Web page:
Display case of Barbie's "Fashion Revolution" line of clothing.
Fashion Revolution
Display case depicting Barbies wearing the "Hemline Revolution" line of clothing.
It’s a hemline revolution
1980's fashion on dipslay, with a pink shiny Barbie Corvette also displayed.
The 1980s were a wild time.
Display case of Barbies wearing fitness apparel.
Fashion from around the world on display.
Fashion from around the world.
Barbies wearing "Street Style" clothing from the 1990s.
“Street Style” circa the 1990s.
Barbies wearing the Oscar De La Renta line.
Collaboration with designer Oscar De La Renta.
3 dolls wearing international fashions designed by Bob Mackie.
Collaboration with designer Bob Mackie.


As a father of two girls, I appreciate how the Barbie brand has been used to introduce kids to various career options, many of which have been historically dominated by men.

Representation matters, and I think it’s helpful to see someone who looks like you in aspirational roles, even if it’s just a doll. It plants an early seed, effectively conveying that women are capable of anything when they grow up.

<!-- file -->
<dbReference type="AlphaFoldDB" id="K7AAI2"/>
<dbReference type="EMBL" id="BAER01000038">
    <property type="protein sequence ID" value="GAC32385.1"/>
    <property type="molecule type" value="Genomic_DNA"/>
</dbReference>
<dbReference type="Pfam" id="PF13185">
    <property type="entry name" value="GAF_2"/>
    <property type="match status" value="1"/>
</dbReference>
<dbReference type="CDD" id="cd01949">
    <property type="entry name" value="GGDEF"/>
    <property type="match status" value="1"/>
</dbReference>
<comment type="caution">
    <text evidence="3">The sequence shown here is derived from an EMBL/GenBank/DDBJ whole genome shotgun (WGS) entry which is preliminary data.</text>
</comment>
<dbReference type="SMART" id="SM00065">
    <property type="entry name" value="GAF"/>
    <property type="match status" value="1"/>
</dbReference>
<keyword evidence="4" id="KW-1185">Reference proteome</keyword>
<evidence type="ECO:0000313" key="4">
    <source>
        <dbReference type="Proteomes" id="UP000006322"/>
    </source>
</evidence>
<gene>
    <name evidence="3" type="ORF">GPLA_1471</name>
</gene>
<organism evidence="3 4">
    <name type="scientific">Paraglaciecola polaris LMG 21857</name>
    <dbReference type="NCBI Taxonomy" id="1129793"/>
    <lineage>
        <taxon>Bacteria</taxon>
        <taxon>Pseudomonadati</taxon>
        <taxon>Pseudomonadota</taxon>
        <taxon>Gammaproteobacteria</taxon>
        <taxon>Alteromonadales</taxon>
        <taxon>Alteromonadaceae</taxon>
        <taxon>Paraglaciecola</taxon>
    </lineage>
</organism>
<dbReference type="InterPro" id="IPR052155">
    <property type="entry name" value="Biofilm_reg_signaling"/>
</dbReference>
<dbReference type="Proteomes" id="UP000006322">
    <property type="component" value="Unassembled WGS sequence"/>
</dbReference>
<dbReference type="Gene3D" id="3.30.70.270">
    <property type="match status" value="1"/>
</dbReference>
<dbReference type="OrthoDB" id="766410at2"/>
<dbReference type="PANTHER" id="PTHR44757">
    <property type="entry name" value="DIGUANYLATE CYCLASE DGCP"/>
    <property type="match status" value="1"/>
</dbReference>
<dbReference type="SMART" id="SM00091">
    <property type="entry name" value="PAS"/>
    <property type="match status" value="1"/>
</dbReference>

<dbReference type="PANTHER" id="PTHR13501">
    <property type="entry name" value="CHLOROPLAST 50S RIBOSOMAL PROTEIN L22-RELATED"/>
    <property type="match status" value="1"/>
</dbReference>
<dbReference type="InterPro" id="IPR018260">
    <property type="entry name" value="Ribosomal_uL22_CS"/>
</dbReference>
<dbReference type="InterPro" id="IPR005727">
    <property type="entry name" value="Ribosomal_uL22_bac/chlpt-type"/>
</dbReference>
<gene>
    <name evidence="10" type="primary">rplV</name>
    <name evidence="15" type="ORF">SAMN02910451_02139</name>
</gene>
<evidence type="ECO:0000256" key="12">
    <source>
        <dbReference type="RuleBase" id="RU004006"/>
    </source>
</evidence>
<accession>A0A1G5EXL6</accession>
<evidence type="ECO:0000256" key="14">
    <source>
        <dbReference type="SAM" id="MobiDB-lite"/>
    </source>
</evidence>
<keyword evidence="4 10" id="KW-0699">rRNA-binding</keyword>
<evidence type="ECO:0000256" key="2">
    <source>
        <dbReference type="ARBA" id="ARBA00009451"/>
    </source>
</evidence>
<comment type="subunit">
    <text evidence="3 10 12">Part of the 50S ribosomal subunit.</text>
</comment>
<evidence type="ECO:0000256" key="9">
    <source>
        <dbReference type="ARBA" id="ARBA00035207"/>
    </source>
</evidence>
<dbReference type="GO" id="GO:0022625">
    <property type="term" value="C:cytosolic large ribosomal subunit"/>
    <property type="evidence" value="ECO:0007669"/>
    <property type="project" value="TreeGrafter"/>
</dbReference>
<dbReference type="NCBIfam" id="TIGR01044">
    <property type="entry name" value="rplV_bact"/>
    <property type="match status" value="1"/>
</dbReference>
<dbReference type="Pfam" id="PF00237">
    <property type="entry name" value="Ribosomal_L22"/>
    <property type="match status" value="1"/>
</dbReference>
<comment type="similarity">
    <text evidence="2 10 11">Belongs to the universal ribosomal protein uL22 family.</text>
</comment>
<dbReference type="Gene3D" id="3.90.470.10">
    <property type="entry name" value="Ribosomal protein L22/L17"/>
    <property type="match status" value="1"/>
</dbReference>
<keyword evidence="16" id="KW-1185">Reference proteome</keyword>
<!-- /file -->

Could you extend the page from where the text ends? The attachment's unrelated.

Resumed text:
It was interesting to see how the roles depicted changed considerably over the decades, starting with “traditionally female” roles in the 60s (minus Barbie in space) and transitioning to a more inspiring “we can do anything” tone as time marched on.

Information on “The Dream Gap Project” was also on display, which pointed out that “Research shows that starting at age 5 many girls stop believing they can be anything”. The Dream Gap Project was launched in 2018 to change that.

Dolls depicting Barbie careers in the 60s like flight attendant, nurse, etc.
Careers in the 1960s
A few figurines produced in 1965 depicting Barbie in space.
Barbie in space – Circa 1965
Display case depicting Barbie Careers in the 1970s.
Careers in the 1970s
Display case depcting Barbie Careers in the 80s.